Staying alone in a hotel room can make even an experienced traveler nervous. Whether you’re male or female, sometimes you just “get a bad feeling,” which can make it darn near impossible to sleep.
If you get a creepy vibe from someone at the front desk, it can be hard to relax in your room knowing that they have access to a key. The security chain is a good precaution, but we’ve all seen far too many movies (and Law & Order episodes) where predators bust open a hotel room door, ripping the security chain right out of the wall.
If you are looking for one more layer of security, here’s an idea: the ila Wedge Door Alarm. This bad boy may look cutesy, but it packs a 130 decibel siren — an achingly loud sound level considered the sonic “threshold of pain.” If someone tries to open your door, they will almost definitely be scared off by that alone. The fact that it’s a doorstop means that getting inside would require time and effort they’re not likely to expend while the alarm is going off.
It’s a pretty simple idea, and for an anxious traveler, a bargain at $19.99. You can get one at handpickedgiftstore.com.
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Ever worry that you might have an unwelcome visitor during the night in your hotel room? While most hotels have a deadbolt or a chain lock which can be engaged only from the interior of a hotel room, many cheap accommodations — especially some found overseas — offer less protection for their guests.
To deal with this, I carry a small rubber wedge that is normally used to hold doors open with me. Before I go to bed, I wedge it between the door and the floor. It’s inexpensive, easy to pack, and gives me a little peace of mind when patronizing less-than-glamorous lodgings.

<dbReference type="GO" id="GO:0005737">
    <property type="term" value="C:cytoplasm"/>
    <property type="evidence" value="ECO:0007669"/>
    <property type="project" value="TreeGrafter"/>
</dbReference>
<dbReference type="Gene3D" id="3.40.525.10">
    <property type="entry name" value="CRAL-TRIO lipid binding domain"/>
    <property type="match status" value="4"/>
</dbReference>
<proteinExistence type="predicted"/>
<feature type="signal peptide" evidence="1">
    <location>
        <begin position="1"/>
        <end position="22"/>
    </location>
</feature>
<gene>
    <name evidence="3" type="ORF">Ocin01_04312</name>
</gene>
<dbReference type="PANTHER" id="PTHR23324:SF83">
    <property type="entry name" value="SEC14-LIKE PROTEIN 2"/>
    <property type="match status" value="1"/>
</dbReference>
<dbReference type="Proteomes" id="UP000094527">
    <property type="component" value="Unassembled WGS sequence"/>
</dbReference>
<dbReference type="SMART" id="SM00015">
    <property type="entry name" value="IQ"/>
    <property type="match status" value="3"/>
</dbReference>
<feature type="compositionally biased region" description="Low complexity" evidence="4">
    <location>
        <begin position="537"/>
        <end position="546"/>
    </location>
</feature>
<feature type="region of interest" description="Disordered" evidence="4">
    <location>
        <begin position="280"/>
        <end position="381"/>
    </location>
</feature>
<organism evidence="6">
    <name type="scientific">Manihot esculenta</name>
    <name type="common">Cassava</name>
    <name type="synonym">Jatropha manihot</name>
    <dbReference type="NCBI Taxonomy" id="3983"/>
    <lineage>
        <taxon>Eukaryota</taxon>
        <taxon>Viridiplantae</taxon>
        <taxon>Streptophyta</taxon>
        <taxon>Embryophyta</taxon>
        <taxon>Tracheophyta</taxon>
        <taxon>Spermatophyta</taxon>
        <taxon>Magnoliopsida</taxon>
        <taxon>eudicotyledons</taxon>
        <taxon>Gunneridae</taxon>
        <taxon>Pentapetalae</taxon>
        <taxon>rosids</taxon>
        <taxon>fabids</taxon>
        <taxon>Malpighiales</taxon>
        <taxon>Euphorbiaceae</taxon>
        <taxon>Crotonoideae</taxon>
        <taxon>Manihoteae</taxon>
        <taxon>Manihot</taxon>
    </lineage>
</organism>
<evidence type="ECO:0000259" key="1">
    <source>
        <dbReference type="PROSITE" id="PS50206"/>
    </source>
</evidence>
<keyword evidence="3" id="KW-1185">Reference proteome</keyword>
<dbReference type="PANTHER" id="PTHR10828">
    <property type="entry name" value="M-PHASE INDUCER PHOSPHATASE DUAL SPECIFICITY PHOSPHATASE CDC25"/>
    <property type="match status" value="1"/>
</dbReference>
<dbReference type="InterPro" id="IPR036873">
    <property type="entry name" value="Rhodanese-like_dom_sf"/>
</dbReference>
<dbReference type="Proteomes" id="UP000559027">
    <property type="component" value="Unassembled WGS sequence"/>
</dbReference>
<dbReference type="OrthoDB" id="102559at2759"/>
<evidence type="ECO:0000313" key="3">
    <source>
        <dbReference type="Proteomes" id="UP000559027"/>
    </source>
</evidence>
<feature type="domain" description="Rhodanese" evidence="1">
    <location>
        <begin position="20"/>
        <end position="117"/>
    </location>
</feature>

[Photo: Flickr | General Wesc]
Once when I was in college, some prankster pulled the alarm in the middle of the night, and everybody filed outside and stood in the cold, waiting for the building to be declared safe. Well, everybody except me, that is. I slept straight through the alarm — and the unit was right outside my dorm room. I guess you could say I was a heavy sleeper. I don’t really sleep that deeply any more, but the Doorstop Alarm may be the perfect gift for the heavy-sleeping traveler on your list.
Designed in the shape of a regular door stop, the fabulously-named Doorstop Alarm is placed behind a door. If the door is opened, the alarm gives off a pulsating 125db shriek. Just as an FYI, 125db is somewhere between Propeller Aircraft (“Threshold of Pain”) and Riveting Hammer (“Threshold of Feeling”). In other words, it’ll probably wake you up — and nearly give you a heart attack. As an added bonus, you can always slip the alarm into your pocket and “accidentally” set it off during dinner when the snotty waiter doesn’t come around to bring the check. (“Misseur, you want ze bill now?”)
For use with a single 9-volt battery, a Doorstop Alarm runs in the neighborhood of $14. Conveniently, it features an on/off switch so the alarm doesn’t accidentally go off in your luggage — and nearly give the baggage handler a heart attack.